5-0 out of 5 stars Original and fun for the whole family!
    This movie took me by storm when I saw it back in the summer of 1995 at the theatres and let me tell you, this movie is still one of the best computer animated movies of all time. In fact this movie shattered new grounds back in 1995 by not using drawing cel animation and instead this movie is the first of an unbroken chain of computer generated animated movies that has continued to date with "Finding Nemo".

    The plot is absolutely joyful and stunningly original. The story revolves around the quiet family home of a quiet town where a boy owns numerous toys with his toddler sister. The toys however, are almost like beings of their own and are 'living' as well but stop 'moving' when the boy comes back into his room. However, a cowboy named Tim is the most popular 'toy' in the boys bedroom and is kept by the pillow almost every night until on his birthday, he gets a fancy astronaut toy named Buzz Lightyear who has many 'gizmos' and in time takes over the toy cowboys place as the most popular toy and Tim gets enormously jealous of this. However, after a botched attempt to remove Buzz, the cowboy himself along with Buzz end up in the hands of a punk teenager who takes joy in blowing up toys with firecrackers and or other means like burning, breaking, or smashing them and/or even taking them apart and re-assembling their parts to create 'mutant' toys and now the clock is ticking for Tim and Buzz to escape from the boys house before they end up being blown to molecules.

    This movie is absolutely fun and original even by 1995 standards. The computer generated special effects are innovative and unbelievable especially considereing the fact that this movie came out nearly a whole decade ago. The whole tone of the movie is just fun and charming and is for the entire family. Not only that but this was what put the then newcomers Pixas right into the front seat of movie animation and would be the start of an unbroken streak of excellent movies from this dynamite team.

    5-0 out of 5 stars Computer animation wow. 16th april 2004.
    The toys are great, the graphics and scenery is too. The collectables are boys mostly but the film is ace for anyone. The 3D toys look real, the colors are excellent[like finding nemo]. The talking toys are all friends, and they live with their owner andy.

    5-0 out of 5 stars Hit Me With Another One!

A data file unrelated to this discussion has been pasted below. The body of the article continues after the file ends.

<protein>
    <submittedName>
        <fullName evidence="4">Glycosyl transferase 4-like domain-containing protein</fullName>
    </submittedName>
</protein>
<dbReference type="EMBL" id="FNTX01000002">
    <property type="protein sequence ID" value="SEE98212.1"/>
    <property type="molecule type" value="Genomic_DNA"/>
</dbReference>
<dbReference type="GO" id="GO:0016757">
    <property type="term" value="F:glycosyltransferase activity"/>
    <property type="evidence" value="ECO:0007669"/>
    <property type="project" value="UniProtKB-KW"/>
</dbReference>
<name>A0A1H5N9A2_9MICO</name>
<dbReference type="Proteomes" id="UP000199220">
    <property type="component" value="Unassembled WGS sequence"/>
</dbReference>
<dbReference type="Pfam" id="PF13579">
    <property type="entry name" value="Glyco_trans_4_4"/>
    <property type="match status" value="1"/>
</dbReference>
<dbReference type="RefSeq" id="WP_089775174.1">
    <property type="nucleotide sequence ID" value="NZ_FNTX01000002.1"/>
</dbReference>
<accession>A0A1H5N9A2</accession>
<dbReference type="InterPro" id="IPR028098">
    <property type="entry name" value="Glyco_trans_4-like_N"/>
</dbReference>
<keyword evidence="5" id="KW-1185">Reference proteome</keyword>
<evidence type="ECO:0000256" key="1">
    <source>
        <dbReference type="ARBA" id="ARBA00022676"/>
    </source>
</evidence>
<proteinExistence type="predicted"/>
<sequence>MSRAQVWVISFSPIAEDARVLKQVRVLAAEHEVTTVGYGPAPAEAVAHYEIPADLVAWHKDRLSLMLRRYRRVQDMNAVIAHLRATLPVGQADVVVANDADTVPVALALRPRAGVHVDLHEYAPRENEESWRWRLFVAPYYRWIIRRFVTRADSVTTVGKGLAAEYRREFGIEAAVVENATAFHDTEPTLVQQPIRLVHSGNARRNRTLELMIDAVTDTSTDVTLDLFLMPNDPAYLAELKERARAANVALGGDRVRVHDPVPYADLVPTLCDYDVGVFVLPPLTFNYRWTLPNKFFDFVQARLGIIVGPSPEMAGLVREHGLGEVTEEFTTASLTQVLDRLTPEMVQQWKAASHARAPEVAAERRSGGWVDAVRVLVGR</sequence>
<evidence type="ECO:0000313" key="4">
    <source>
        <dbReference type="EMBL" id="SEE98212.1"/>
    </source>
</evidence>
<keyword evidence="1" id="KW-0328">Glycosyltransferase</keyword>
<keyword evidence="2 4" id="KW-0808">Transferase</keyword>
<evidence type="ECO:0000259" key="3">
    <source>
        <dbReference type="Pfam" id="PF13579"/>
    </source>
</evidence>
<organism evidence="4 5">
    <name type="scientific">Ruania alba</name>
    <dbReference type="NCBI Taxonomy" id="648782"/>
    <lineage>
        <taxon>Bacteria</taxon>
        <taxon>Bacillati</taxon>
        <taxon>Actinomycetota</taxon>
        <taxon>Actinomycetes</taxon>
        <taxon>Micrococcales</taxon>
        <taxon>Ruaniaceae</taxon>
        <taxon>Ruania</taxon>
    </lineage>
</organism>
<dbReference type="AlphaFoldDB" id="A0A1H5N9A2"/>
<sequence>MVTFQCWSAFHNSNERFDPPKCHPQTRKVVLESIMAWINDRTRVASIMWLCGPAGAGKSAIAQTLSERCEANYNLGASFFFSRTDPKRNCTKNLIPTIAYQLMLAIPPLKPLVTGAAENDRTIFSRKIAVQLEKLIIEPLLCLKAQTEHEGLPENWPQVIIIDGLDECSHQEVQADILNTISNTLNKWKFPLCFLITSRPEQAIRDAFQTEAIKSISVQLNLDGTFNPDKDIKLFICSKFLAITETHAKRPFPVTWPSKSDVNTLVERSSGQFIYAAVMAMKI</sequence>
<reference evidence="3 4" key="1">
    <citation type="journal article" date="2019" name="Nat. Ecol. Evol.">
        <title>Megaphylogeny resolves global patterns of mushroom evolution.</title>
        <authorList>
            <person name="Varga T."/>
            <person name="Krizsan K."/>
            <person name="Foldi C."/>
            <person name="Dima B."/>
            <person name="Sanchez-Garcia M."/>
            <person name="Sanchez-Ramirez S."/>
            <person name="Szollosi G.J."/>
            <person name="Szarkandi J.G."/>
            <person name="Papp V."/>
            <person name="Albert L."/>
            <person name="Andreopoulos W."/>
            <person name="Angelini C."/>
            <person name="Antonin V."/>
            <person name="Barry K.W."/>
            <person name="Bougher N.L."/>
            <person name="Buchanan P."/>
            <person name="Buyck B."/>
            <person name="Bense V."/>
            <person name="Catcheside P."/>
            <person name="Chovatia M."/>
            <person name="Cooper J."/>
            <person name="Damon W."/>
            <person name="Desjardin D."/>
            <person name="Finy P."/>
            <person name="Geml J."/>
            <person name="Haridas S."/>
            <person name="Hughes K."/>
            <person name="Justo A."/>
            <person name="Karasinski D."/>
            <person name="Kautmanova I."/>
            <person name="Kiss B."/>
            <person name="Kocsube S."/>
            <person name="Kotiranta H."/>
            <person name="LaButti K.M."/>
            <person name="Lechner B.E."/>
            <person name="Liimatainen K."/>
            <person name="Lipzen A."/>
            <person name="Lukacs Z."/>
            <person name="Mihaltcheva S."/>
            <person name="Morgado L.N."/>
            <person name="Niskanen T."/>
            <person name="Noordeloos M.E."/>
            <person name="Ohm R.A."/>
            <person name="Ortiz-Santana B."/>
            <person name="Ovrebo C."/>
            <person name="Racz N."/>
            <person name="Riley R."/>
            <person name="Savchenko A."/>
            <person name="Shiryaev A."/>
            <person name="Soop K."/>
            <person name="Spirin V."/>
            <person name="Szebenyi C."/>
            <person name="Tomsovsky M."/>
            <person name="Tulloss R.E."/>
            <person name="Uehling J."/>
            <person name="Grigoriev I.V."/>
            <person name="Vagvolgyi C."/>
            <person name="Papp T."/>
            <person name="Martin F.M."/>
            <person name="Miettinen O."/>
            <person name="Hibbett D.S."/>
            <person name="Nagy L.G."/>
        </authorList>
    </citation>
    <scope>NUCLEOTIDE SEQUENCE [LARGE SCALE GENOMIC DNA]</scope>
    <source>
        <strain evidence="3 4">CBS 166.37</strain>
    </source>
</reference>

Give me another Toy Story and while your at it lets go for a 5th. Wow lets see...Tom Hanks and Tim Alan...Pixar and Disney...Go get it or miss out! ... Read more


    16. The Ultimate Matrix Collection (The Matrix / Reloaded / Revolutions / Revisited / The Animatrix)
    list price: $79.92
    our price: $55.94
    (price subject to change: see help)
    Asin: B0002Y69NG
    Catlog: DVD
    Sales Rank: 36
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    Description

    Disc 1:The Matrix
    New digital transfer
    A written introduction by the Wachowski Brothers
    2 new commentaries by philosophers and critics
    ROM feature

    Disc 2:The Matrix Revisited
    A feature-length mind-expanding look at The Matrix from conception to phenomenon
    17 behind-the-scenes and making-of featurettes
    Music-only audio track

    Disc 3:The Matrix Reloaded
    New digital transfer
    A written introduction by the Wachowski Brothers
    2 new commentaries by philosophers and critics
    ROM feature

    Disc 4:The Matrix Reloaded Revisited
    Go to the second chapter's furthest reaches
    21 behind-the-scenes and making-of featurettes
    23 extra scenes shot for Enter the Matrix video game

    Disc 5:The Matrix Revolutions
    A written introduction by the Wachowski Brothers
    2 new commentaries by philosophers and critics
    ROM feature

    Disc 6:The Matrix Revolutions Revisited
    The cataclysmic final confrontation is chronicled
    29 behind-the-scenes and making-of featurettes

    Disc 7:The Animatrix
    9 short films from pioneering anime directors exploring the world of The Matrix

    Disc 8:The Roots of the Matrix
    Cinematic, historical, philosophical and technological inspirations are explored
    2 insightful new documentaries

    Disc 9:The Burly Man Chronicles
    Probe the society of actors, craftspeople, and filmmakers who shaped the movie trilogy and Enter the Matrix video game
    21 featurettes

    Disc 10:The Zion Archive
    Production assets developed for The Matrix Universe
    Concept artwork
    Storyboards
    Drawings
    Music videos
    TV spots and trailers ... Read more


    17. Invader Zim Box Full With Extra Disc
    list price: $129.95
    our price: $90.96
    (price subject to change: see help)
    Asin: B00069A6WC
    Catlog: DVD
    Sales Rank: 6104
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    18. Butch Cassidy and the Sundance Kid (Special Edition)
    Director: George Roy Hill
    list price: $14.98
    our price: $11.24
    (price subject to change: see help)
    Asin: B00003RQNJ
    Catlog: DVD
    Sales Rank: 693
    Average Customer Review: 4.57 out of 5 stars
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    Reviews (93)

    5-0 out of 5 stars "You Just Keep Thinking, Butch...!"
    This film truly deserves the description of being a "Classic." Paul Newman and Robert Redford (in the company of Director George Roy Hill and a particularly appealing Katharine Ross), take the history of the bloodthirsty "Hole-in-the-Wall Gang," and turn it into an affectionate cinematic portrayal of male bonding and cultural change.